Sagging skin, a rising concern
Skin sagging is a growing concern among the aging population. In fact, 67% of women are most concerned about this feature of facial aging, which can have a negative impact on the appearance of the face and accentuate signs of fatigue and stress.
Skin sagging is not only due to chronological aging, but also to gravity pulling the skin downwards. At the level of the skin, the dermo-epidermal junction becomes thinner, the mechanical properties in the dermis are reduced and there is less interaction between cells at the dermo-hypodermal junction.
As the skin gradually loses its elasticity and biomechanical properties, it loses its ability to resist gravitational force, resulting in the appearance of even looser skin on the lower part of the face and pronounced nasogenian folds.
Space, a source of inspiration
To better understand the effects of gravity, some experiments were made by researchers on the International Space Station . It was shown that, in an environment without gravity, plants cannot grow vertically and lose their aerial structure. To maintain a coherent structure, these plants produce specific polar lipids called SQDGs. In plants, SQDGs play an important role by giving the plants structure. Seppic’s hypothesis based on this study was that these lipids may also have an effect on skin structure, increasing elasticity and firmness to help combat sagging.
“Coeur d’algue”, an eco-designed extraction process
Several seaweeds were studied to find the best source of SQDGs and Himanthalia elongata was found to be the richest.
Due to the polarity of SQDGs, it can be difficult to obtain an extract that does not contain the algae’s main pigment, chlorophyll. The main problem with chlorophyll is that it limits the incorporation of the active ingredients into a cosmetic formula, forcing formulators to reduce their use or find alternative formulations. Today, all natural extract decolourisation techniques require additional post-extraction steps.
The challenge in isolating the SQDGs from Himanthalia elongata was therefore to extract them specifically without the chlorophyll. To this end, Seppic developed a patented and eco-designed process called “Cœur d’algue” in two steps instead of the traditional four. This innovative technique in a minimum of steps allows to save time, energy and waste.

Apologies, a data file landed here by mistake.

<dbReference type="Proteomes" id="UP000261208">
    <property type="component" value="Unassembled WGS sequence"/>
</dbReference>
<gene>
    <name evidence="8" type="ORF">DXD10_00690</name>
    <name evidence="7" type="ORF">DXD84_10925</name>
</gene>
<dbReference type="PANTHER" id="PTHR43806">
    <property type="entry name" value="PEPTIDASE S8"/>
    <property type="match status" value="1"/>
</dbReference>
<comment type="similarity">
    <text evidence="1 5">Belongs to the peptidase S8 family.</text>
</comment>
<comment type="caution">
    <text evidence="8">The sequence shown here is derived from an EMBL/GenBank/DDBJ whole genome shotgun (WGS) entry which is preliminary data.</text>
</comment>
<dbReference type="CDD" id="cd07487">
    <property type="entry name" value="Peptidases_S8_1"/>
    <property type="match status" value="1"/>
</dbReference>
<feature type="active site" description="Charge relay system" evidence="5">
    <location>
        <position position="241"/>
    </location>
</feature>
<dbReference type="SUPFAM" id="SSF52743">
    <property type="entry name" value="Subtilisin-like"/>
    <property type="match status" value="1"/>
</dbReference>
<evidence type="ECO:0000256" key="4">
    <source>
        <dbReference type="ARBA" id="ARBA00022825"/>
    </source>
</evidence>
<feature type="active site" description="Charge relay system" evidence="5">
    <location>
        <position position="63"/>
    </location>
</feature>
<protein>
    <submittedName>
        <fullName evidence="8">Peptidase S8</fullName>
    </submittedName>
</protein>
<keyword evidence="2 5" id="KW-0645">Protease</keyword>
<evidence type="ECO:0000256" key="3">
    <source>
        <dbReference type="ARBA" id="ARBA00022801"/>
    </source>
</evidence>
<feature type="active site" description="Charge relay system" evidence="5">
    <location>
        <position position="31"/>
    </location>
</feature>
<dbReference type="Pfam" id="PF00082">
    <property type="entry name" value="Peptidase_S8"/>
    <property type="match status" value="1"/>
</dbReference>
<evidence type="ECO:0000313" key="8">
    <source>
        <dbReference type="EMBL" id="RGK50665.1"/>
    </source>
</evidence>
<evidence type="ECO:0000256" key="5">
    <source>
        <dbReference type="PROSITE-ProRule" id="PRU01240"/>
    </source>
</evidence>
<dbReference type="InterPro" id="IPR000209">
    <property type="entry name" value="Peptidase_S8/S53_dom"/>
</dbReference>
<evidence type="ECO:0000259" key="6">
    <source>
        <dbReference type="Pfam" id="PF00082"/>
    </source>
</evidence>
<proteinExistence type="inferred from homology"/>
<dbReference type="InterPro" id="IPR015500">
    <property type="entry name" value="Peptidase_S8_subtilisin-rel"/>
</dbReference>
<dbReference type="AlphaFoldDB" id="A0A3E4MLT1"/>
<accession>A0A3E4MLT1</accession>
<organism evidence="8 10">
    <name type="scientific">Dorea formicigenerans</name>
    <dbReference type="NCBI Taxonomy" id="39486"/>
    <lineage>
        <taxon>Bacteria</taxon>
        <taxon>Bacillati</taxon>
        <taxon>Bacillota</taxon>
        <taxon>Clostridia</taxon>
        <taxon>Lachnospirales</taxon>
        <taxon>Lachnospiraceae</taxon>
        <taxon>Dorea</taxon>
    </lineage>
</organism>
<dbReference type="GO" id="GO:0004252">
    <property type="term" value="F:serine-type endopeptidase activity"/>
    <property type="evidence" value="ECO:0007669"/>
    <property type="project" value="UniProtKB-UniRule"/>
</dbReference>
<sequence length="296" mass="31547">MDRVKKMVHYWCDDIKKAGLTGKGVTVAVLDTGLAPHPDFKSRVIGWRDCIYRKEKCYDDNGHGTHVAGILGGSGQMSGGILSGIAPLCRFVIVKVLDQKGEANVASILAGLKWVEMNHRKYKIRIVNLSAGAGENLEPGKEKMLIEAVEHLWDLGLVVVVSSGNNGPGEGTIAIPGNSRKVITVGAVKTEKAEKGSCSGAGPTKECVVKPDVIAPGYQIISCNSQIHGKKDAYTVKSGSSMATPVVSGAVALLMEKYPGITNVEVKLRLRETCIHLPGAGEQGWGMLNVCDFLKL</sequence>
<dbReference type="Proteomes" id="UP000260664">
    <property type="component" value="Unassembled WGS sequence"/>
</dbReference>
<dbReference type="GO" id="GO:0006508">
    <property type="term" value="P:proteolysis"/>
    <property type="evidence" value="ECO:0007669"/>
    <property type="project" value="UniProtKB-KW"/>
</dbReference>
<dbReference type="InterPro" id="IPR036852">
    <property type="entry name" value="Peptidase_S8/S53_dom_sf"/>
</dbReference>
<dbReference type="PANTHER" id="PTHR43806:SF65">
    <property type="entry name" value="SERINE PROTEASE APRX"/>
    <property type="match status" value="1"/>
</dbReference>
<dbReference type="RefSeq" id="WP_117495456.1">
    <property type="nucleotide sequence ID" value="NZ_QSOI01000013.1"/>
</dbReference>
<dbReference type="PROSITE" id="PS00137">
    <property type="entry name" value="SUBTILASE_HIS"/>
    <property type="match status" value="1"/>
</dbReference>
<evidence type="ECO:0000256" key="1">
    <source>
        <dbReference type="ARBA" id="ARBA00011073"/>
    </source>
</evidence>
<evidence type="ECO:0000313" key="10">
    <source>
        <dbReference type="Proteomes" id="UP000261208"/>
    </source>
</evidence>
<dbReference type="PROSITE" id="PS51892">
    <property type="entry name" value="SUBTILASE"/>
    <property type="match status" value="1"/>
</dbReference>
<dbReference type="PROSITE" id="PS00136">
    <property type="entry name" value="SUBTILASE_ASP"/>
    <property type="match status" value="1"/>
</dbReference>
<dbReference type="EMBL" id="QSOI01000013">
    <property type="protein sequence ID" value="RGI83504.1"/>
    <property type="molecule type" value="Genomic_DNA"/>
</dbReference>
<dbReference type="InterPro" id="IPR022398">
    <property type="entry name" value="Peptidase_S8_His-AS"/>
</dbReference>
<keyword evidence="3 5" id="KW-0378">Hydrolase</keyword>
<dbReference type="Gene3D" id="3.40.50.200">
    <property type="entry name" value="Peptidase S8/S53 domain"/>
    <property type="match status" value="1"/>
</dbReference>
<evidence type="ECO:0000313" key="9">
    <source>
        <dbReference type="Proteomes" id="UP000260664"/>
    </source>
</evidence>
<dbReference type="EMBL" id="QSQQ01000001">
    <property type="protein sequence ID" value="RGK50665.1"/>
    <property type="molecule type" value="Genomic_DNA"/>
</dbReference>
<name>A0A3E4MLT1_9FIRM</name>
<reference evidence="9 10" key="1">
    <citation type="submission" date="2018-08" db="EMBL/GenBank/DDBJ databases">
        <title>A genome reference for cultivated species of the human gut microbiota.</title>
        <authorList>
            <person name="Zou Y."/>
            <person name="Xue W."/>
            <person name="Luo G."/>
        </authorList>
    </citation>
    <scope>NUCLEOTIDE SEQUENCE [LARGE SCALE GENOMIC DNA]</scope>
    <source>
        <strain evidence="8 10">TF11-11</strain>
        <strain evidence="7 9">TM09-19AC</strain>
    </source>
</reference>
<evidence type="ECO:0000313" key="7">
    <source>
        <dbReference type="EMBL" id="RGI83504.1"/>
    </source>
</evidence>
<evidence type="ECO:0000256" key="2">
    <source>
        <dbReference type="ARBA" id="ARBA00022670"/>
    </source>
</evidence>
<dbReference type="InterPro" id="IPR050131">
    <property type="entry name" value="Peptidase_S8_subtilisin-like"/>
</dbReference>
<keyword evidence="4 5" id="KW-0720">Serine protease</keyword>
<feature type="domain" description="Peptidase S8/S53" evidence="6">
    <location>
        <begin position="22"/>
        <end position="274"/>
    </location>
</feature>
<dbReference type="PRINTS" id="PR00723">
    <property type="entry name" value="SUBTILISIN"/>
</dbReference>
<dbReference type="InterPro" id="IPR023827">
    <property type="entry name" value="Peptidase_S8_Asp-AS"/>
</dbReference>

That’s how Seppic created its recently launched biomimetic ingredient, SAGACIOUS™.
An innovative global action targeting all skin layers
The global action of SAGACIOUS™ has been studied in vitro by stimulating key molecules on different skin layers: the dermo-epidermal junction, the dermis and the dermo-hypodermal junction.
Firstly, at the dermo-epidermal junction, the results showed a strengthening of the junction, allowing better cohesion between the two adjacent skin layers: the epidermis and the dermis. This leads to an improvement in the skin’s structural integrity and limits skin sagging.
In the dermis, SAGACIOUS™ was able to reinforce the mechanical properties of the skin, giving it the ability to stretch and snap back into place more easily, resulting in firmer skin.
Finally, the innovation lies in the dermo-hypodermal junction, where the results showed a strengthening of the mechanical properties of the deep dermis and hypodermis, with a more rigid junction and an increase in procollagen content for better cohesion.
Tested in vivo for 28 days, SAGACIOUS™ significantly improves skin firmness by 8 times compared to placebo. Its effect was also tested on the reduction of the visibility of nasogenian folds, showing a 7.1% reduction in visibility compared to placebo.
In summary, SAGACIOUS™ targets the multi-level biological mechanisms involved in skin sagging, specifically the deep dermis and its interface with the hypodermis, to provide a global approach and effective anti-aging strategy to reduce lower facial sagging and improve skin firmness.